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Uranium Drive In
The film follows a proposed uranium mill in southwestern Colorado—the first to be built in the U.S. in 30 years—and the emotional debate pitting a population desperate for jobs and financial stability against an environmental group based in nearby a resort town. Without judgement, both sides of the issue are brought to life in heart-wrenching detail as the film follows conflicting opinions and visions for the future. The film offers no easy answers but aims instead to capture personal stories and paint a portrait of the lives behind this nuanced and complex issue.
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Uranium Drive In

Filmmaker info pending
Running Time
70 minutes

Uranium Drive In

Uranium Drive-In, a feature-length documentary film, is a story about an economically devastated rural mining community in southwestern Colorado that finds itself hopeful for the first time in decades. Their potential salvation? A return to the “glory” days of the past: uranium mining and milling.
Over 60 miles from the nearest traffic light sits the town of Naturita, Colorado —population 519. Until the mid-1980s, it was booming from decades’ of uranium mining and milling. Today, many of its businesses are boarded up, unemployment is high and even the elementary school is for sale—its residents are desperate.
Enter Energy Fuels, Inc. and their proposal for the Piñon Ridge Uranium Mill. Many townsfolk couldn’t be happier about what would be the first mill of its kind built in the U.S. in 30 years. A mill that would mean nothing less than reconnection to their proud and powerful history with uranium—the uranium used to build the first atomic bomb, the same uranium that ushered in the Nuclear Age. Naturita’s old-timer “Cold War Patriots,” once considered protectors of our country during wartime, now see another opportunity for patriotism: finding a greener energy source that would help free us from our dependence on foreign oil.
Not everyone shares these feelings. Sheep Mountain Alliance (SMA), an environmental group from a nearby wealthy resort town, is determined to bring the project to a standstill. Still struggling with severe health and environmental consequences of the last uranium boom and the superfund cleanups it necessitated, the majority of the Naturita community believes that today’s methods will be safer and cleaner.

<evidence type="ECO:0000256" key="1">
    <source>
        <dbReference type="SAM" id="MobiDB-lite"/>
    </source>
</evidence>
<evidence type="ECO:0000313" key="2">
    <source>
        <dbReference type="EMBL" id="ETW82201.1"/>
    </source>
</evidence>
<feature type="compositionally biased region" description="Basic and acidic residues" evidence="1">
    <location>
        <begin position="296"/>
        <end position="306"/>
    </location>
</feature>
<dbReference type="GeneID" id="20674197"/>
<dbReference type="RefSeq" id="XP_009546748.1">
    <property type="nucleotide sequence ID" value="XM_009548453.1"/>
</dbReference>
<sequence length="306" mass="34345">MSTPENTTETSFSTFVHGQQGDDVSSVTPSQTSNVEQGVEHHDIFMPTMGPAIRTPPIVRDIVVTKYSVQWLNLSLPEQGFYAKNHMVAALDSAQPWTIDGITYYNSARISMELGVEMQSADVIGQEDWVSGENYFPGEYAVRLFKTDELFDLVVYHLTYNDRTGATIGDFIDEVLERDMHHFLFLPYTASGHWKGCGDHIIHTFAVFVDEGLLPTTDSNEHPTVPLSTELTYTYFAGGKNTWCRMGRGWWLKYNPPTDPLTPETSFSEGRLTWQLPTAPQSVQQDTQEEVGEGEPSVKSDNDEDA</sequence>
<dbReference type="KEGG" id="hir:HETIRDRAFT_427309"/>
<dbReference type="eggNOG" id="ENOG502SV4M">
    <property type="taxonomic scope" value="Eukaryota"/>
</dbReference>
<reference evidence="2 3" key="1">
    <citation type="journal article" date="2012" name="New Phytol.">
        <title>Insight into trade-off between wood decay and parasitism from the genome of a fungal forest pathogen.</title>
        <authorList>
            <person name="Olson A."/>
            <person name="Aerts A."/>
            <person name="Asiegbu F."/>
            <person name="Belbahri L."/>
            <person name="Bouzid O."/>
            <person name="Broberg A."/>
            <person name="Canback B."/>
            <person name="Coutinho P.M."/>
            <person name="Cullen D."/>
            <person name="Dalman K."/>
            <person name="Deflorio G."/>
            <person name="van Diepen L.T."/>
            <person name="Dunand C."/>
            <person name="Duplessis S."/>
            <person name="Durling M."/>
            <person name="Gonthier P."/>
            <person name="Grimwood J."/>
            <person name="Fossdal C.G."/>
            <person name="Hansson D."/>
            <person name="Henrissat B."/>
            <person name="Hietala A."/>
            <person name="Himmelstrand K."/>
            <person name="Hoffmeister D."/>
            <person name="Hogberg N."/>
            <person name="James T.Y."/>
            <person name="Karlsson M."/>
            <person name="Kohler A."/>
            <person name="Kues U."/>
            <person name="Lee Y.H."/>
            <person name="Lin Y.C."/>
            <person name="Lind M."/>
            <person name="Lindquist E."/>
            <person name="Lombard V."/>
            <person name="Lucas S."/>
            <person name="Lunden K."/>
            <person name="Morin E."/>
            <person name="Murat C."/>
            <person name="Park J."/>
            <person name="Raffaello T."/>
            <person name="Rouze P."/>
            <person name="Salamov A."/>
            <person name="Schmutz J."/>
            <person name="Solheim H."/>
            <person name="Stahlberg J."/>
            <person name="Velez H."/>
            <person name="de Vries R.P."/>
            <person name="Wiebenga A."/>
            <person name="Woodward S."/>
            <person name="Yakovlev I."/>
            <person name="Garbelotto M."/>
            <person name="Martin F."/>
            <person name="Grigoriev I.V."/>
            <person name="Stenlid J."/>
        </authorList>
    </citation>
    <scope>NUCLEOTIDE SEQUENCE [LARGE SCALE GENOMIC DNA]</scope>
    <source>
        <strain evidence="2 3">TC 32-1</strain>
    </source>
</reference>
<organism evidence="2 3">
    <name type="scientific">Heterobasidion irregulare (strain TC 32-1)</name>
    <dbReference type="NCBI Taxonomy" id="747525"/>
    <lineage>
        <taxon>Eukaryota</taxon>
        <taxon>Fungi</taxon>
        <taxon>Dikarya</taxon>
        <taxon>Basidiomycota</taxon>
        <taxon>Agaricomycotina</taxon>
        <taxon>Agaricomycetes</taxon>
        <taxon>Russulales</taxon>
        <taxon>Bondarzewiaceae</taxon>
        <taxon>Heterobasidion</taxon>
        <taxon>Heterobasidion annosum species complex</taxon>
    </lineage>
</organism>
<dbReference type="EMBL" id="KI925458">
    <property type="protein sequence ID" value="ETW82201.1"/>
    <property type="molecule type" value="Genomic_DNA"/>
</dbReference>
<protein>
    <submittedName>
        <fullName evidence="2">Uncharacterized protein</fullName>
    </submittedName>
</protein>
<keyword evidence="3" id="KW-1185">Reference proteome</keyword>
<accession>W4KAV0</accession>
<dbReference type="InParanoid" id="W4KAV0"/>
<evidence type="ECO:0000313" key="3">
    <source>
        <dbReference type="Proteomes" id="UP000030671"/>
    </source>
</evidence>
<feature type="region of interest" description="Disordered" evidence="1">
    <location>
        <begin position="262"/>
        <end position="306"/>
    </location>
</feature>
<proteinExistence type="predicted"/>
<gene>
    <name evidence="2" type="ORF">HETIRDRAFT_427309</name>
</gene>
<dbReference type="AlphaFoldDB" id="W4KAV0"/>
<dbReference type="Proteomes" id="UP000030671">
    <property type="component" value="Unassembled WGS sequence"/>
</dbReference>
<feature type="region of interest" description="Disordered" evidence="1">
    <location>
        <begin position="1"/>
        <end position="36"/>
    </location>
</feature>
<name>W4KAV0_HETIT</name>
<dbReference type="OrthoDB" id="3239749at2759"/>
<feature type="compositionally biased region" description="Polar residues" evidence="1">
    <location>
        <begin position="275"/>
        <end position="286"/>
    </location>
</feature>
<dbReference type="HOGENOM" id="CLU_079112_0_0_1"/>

The film follows three main characters—Tami Lowrance, Mayor of Naturita and strong proponent of the mill; Ayngel Overson, struggling mother of four who longs for the survival of her town but has mixed feelings about the uranium industry and having her husband working as an underground miner; and Jennifer Thurston, an activist with SMA fighting to stop the mill. She lost her father to what she believes was exposure to radiation.
With this film, we introduce audiences to an America West they are unfamiliar with. Visually, we are presenting both the beauty of the landscape and the immense destruction to that landscape that is the consequence of our national energy policy decisions. Uranium Drive-In avoids the predictability of making environmentalists heroes and pro-mill advocates the villains. The film offers a different perspective that we hope will spark dialogue about where our energy comes from, who the people are who work in this industry, and how their lives are impacted.

Filmmaker Notes:

I live in the resort town that is home to the environmental organization opposing the uranium mill in the film. The resort town of Telluride is about sixty miles from the communities featured in the film. Early on in the process, I began to follow the issue of the proposed mill as meetings and debates began, outlining the pros and cons. I went into the project assuming that this mill was a bad idea—after all I consider myself an environmentalist and was concerned about the impacts of the new mill on our watershed. As well, I was wary of nuclear energy.
After spending two years in this community really getting to know people and why they so desperately wanted the mill, I grew to understand that the issue wasn’t nearly as black and white as I had originally assumed. Many factors need to be weighed when we, as a nation, decide on a sustainable energy future.
While I am still not a nuclear energy convert, especially in regards to the front end and back end of the nuclear fuel cycle, I am aware that it may need to be part of our energy future if we expect to dramatically reduce our planet’s carbon emissions. Several world-renowned scientists, who were formerly anti-nuclear, have revealed to me that they see no way for our species’ survival without nuclear energy. They were adamant in their stance that renewable energy could never fulfill all of our energy needs. That does give one pause.

Film details
Year(s) screened
  • 2013
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